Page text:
In a competitive business market, the importance of the system that maintains and fosters growth for one’s customer base cannot be understated. In 2013, expenditures on customer relationship management software increased by 13 percent to over $20 billion, according to Gartner. The technology is not going away anytime soon: Joanne Correia, research vice president at Gartner, notes, "CRM will be at the heart of digital initiatives in coming years. This is one technology area that will get funding because digital business is critical for companies to remain competitive.” With the amount of resources invested in CRM, a company must examine these systems to ensure it is getting the most out of its investment. There are a number of ways to optimize a CRM implementation, but data analytics in particular offers exciting opportunities to drive innovation in the sales cycle. CRM data analytics can enable a business to make the sales process smarter as well as empower field reps with easy access to business intelligence. This is done not only by studying CRM data itself but also by enriching that data with additional information from both inside and outside the organization.

Start at Account Planning

The basic premise for selling goods and services has always been constant: convert opportunities with new and existing customers into closed deals. But with the evolution of a salesforce and the potential for a national customer base, the complexity of the sales process has exploded. Key sales activities now include territory alignment, customer segmentation and multistage account management. So where do analytics come into play? This begins at the account planning process. Account planning allocates the resources of the sales team to customers and prospects in an efficient manner. CRM analytics can aid this process by bringing together past sales activity data with historical sales results and other external data influencers. Ask any sales team to name its top 10 customers and the answer should come easily. But can they tell you who the top 10 customers will be next quarter? Possibly, though with the right business intelligence models, answering that question becomes easier by providing what-if analyses and projection trends. With this type of information, organizations can then segment customers into prioritized groups.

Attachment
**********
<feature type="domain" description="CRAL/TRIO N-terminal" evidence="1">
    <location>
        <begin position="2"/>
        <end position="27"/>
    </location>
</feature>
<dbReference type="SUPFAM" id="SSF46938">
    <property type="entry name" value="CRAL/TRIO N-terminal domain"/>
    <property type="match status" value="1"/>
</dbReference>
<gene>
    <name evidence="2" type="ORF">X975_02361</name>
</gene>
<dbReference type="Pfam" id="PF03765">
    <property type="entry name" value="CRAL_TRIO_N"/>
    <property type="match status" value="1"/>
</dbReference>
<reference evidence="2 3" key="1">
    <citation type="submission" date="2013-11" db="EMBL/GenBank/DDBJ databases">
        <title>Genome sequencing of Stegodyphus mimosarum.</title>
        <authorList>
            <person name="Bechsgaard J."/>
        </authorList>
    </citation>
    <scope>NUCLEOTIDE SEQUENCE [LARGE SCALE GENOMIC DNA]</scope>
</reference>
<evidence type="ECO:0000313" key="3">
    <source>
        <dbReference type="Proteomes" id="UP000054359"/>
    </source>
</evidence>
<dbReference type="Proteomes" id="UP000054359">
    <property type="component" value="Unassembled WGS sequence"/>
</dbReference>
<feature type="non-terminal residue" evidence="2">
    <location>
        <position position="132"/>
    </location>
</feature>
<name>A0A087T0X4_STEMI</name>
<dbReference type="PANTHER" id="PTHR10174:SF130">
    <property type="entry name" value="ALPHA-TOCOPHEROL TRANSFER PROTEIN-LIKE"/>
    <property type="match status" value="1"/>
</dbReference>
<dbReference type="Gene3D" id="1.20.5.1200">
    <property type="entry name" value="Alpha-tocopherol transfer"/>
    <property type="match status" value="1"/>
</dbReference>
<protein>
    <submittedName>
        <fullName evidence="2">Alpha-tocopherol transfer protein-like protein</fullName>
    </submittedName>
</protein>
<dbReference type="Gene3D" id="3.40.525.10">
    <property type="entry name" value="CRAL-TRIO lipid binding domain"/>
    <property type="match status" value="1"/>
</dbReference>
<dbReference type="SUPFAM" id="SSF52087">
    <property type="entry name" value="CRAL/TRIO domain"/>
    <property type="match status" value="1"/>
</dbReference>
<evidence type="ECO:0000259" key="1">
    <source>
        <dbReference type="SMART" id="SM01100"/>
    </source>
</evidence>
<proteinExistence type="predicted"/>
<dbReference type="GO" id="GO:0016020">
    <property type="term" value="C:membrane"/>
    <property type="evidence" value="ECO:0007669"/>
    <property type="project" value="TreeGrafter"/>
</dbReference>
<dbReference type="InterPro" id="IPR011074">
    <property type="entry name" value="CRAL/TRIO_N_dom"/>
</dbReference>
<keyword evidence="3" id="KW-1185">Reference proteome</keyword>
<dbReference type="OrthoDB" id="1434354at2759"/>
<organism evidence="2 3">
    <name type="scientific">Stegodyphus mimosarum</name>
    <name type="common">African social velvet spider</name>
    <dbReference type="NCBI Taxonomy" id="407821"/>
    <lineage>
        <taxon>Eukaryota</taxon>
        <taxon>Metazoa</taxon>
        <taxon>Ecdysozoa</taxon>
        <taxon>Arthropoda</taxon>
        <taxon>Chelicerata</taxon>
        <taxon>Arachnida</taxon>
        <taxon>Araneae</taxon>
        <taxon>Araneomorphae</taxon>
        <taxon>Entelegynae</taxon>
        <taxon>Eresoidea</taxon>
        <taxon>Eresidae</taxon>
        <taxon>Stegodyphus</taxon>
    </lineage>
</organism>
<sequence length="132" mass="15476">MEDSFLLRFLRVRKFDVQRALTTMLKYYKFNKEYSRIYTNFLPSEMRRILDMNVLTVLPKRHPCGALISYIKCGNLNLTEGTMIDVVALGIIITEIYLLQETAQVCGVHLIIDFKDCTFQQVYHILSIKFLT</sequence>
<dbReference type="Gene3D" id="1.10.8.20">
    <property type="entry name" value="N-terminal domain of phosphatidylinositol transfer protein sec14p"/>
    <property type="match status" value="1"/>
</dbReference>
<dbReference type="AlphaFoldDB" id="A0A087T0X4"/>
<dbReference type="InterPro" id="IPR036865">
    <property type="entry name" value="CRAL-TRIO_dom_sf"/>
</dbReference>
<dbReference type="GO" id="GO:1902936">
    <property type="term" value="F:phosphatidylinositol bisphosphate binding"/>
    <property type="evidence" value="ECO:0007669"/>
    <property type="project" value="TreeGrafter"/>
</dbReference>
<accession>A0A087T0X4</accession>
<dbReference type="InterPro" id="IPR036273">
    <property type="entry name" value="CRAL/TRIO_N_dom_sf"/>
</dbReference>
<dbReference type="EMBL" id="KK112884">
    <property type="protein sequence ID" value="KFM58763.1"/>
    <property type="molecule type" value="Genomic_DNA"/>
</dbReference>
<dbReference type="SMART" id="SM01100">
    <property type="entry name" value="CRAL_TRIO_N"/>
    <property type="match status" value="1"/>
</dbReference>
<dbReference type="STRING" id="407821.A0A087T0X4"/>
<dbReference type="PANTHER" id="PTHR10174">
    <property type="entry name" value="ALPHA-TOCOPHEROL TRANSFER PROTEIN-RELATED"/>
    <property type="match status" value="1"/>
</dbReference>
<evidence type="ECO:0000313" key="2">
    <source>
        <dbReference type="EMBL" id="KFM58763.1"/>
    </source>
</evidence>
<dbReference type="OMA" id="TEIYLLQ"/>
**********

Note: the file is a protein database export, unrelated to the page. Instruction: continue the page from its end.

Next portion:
Build a Better Sales Call
CRM analytics can also be used to ensure that a sales interaction is the best it can be. Building a better sales call depends on the right CRM information architecture. CRM software should not only track accounts and contacts but also the actual sales materials presented to those customers. The advantages this setup brings are many. For instance, sales and marketing materials can be stored centrally and consumed by the field agents as necessary. Cloud-based CRM applications make searching email folders for the latest version of a presentation obsolete. Under this model, the usage and adoption rates of such materials can be tracked in the same way that clicks on a website are analyzed. Additionally, certain regulated industries can automate compliance procedures via digital consent agreements when a customer views certain content.